After nearly two weeks of continuous live-action coverage on television and vast attention in the press, the startling fact about Operation Desert Storm is that the American public knows surprisingly little about what is taking place in the Persian Gulf.

Because of the restrictions placed on the news media by the Pentagon, rarely have so many labored so hard to convey so little.The restrictions are presented as necessary to protect the national interest, and few would argue in favor of media reports that place the troops in jeopardy. But the restrictions jeopardize national security in an equally critical fashion by preventing full reportage of the war from reaching the public and the policy community.

Ironically, the very restrictions ostensibly imposed to prevent distortion now contribute to creating it.

News, like nature, abhors a vacuum, and in the absence of any other information, journalists in the gulf have often reported little more than they have been told by governments. The result is an amplification of official statements that cannot be independently verified and rudimentary explanations for a war that is one of this country's most fateful undertakings.

Despite their valiant effort to do so, the media cannot serve the country well under such conditions.

The news vacuum has had yet another unexpected result. The media themselves have become the story. Viewers watch the high drama of journalists donning gas masks and hurrying to bomb shelters and CNN reporters ducking under desks.

Although the news-gathering process has been revealed, journalism itself has been short-circuited, and viewers have been treated to raw, unprocessed rumor as a result.

NBC and ABC reports of chemical weapons attacks on Israel, and CBS reports of Israeli retaliation, point up the worrisome consequences of such a process.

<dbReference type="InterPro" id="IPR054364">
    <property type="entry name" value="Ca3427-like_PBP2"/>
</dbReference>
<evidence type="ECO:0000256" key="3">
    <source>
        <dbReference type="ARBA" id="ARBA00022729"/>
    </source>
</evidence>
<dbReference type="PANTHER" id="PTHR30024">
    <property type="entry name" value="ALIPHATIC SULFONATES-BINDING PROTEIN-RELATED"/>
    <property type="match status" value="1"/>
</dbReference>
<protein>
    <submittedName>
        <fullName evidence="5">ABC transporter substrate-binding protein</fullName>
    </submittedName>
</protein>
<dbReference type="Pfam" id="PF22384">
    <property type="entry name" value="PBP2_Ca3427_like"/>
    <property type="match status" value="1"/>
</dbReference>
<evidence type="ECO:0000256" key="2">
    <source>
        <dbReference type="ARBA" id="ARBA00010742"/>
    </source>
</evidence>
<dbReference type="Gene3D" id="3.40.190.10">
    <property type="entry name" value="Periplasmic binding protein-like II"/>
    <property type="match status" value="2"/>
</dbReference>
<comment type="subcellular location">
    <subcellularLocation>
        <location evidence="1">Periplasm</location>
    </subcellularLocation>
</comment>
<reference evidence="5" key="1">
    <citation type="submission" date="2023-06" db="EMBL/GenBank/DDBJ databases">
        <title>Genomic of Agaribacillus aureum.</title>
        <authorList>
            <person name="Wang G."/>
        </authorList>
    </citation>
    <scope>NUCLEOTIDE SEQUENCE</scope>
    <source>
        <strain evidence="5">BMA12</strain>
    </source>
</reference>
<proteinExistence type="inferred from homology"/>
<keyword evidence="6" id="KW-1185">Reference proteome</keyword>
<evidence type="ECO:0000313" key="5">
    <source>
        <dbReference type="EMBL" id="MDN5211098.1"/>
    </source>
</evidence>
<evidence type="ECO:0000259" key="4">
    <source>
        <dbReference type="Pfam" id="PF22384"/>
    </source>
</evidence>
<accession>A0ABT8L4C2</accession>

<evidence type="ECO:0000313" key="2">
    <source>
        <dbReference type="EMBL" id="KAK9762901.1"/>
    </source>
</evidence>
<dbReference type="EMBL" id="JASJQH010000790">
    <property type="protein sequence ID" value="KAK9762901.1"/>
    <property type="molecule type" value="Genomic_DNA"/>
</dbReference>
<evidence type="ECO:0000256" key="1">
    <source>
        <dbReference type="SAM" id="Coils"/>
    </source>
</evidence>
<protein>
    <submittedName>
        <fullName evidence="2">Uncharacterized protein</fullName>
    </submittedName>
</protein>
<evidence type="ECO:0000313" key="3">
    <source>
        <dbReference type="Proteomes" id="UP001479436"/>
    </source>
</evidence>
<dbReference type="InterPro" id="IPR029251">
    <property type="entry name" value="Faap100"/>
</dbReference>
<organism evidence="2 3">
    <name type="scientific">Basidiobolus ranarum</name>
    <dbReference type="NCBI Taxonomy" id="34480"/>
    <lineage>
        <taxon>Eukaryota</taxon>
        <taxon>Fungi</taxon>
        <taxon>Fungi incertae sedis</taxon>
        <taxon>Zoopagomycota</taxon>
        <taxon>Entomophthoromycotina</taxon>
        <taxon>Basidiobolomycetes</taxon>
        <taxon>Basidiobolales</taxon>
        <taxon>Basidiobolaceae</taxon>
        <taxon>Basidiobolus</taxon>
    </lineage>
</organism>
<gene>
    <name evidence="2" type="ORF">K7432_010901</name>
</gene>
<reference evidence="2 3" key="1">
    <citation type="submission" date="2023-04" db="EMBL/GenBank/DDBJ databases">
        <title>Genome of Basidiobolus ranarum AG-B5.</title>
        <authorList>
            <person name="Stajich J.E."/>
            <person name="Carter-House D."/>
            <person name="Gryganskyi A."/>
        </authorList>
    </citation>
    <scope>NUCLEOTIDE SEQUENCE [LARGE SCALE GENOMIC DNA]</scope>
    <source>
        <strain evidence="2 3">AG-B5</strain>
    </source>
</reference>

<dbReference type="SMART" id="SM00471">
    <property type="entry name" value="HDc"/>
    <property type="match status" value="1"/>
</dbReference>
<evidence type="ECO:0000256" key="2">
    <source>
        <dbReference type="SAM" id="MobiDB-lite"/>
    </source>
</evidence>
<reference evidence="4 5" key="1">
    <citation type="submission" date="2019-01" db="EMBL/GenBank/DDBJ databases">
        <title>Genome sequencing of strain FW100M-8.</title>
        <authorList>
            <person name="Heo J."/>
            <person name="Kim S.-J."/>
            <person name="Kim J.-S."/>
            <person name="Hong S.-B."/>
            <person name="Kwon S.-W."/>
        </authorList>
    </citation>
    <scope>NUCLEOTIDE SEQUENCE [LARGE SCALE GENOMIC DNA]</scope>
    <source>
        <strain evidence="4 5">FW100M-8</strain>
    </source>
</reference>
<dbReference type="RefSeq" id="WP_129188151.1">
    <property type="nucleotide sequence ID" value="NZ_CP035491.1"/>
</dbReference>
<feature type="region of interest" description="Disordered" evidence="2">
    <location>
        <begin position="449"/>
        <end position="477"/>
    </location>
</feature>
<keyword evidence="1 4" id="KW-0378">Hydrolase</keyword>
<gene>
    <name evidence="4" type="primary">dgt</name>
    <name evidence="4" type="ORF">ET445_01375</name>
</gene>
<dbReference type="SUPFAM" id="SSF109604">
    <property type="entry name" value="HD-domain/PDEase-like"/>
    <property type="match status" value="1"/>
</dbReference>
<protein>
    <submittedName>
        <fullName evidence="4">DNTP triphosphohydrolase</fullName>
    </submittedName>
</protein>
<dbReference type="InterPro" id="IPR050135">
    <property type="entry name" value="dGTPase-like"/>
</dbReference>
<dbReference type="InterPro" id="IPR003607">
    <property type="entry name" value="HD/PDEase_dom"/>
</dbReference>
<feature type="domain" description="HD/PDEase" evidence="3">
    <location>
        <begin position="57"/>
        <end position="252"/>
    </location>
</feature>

The credibility of the media - and the government - can only suffer.

Yet in the absence of efforts by the American military to confirm or deny such rumors, television cannot really be blamed for presenting the news in this fashion. For their part the print media have been able to avoid the fog of war by virtue of their slower production process, but because of the Pentagon restrictions they have not so much gotten the story right as avoided getting what they have of it wrong.

Media restrictions have further served to shift the debate questions - such as what the position of the United States in the Arab world will be when the troops have come home - toward wide-eyed wonderment at America's technological prowess.

As Deborah Amos of National Public Radio has remarked, "What we are seeing is too much of the war, and what we are not seeing is the context of the war."

The pieces of the puzzle do not yet fit; the public has been left to ponder a disjointed story knit together imperfectly by celebratory adjectives.

Yet for each successful "smart bomb" video publicized by the Pentagon, how many others reveal weapons that failed to hit their targets? What is the significance of a successful strike rate of 80 percent?

Although the Iraqi Republican Guard may not have been "decimated" as CNN's Wolf Blitzer reported early on, what actually has happened to it? And given the just-war traditions of the American polity, what has been the human toll of the attack on Iraq?

These questions will be of central importance to the outcome of the war. The networks have filled the hard-news gap with experts, maps and props. But these have only served to create the simulacrum of information where only speculation exists.